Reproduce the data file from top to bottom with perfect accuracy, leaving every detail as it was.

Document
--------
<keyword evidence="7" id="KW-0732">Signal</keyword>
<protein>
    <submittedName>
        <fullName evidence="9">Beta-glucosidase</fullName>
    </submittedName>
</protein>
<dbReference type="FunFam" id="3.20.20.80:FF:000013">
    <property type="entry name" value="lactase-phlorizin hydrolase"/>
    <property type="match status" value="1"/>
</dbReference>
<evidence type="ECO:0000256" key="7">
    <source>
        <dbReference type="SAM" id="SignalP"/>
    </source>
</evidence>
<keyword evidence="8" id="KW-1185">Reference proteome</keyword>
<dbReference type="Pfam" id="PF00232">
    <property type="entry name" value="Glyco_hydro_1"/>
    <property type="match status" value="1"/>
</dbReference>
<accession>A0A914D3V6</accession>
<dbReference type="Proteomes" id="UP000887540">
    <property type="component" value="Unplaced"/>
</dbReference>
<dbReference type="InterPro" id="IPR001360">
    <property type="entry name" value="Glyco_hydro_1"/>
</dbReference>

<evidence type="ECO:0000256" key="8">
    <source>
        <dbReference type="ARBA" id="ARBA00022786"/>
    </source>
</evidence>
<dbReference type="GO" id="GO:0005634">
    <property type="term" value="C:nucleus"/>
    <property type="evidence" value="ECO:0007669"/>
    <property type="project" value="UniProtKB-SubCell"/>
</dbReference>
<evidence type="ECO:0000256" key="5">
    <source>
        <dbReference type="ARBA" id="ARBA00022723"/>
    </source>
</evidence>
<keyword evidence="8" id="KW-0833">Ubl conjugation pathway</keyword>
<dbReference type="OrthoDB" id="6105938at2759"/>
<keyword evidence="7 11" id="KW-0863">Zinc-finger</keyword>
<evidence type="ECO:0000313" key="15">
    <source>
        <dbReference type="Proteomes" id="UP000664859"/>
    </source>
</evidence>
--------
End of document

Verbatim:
<keyword evidence="7" id="KW-0732">Signal</keyword>
<protein>
    <submittedName>
        <fullName evidence="9">Beta-glucosidase</fullName>
    </submittedName>
</protein>
<dbReference type="FunFam" id="3.20.20.80:FF:000013">
    <property type="entry name" value="lactase-phlorizin hydrolase"/>
    <property type="match status" value="1"/>
</dbReference>
<evidence type="ECO:0000256" key="7">
    <source>
        <dbReference type="SAM" id="SignalP"/>
    </source>
</evidence>
<keyword evidence="8" id="KW-1185">Reference proteome</keyword>
<dbReference type="Pfam" id="PF00232">
    <property type="entry name" value="Glyco_hydro_1"/>
    <property type="match status" value="1"/>
</dbReference>
<accession>A0A914D3V6</accession>
<dbReference type="Proteomes" id="UP000887540">
    <property type="component" value="Unplaced"/>
</dbReference>
<dbReference type="InterPro" id="IPR001360">
    <property type="entry name" value="Glyco_hydro_1"/>
</dbReference>

<evidence type="ECO:0000256" key="8">
    <source>
        <dbReference type="ARBA" id="ARBA00022786"/>
    </source>
</evidence>
<dbReference type="GO" id="GO:0005634">
    <property type="term" value="C:nucleus"/>
    <property type="evidence" value="ECO:0007669"/>
    <property type="project" value="UniProtKB-SubCell"/>
</dbReference>
<evidence type="ECO:0000256" key="5">
    <source>
        <dbReference type="ARBA" id="ARBA00022723"/>
    </source>
</evidence>
<keyword evidence="8" id="KW-0833">Ubl conjugation pathway</keyword>
<dbReference type="OrthoDB" id="6105938at2759"/>
<keyword evidence="7 11" id="KW-0863">Zinc-finger</keyword>
<evidence type="ECO:0000313" key="15">
    <source>
        <dbReference type="Proteomes" id="UP000664859"/>
    </source>
</evidence>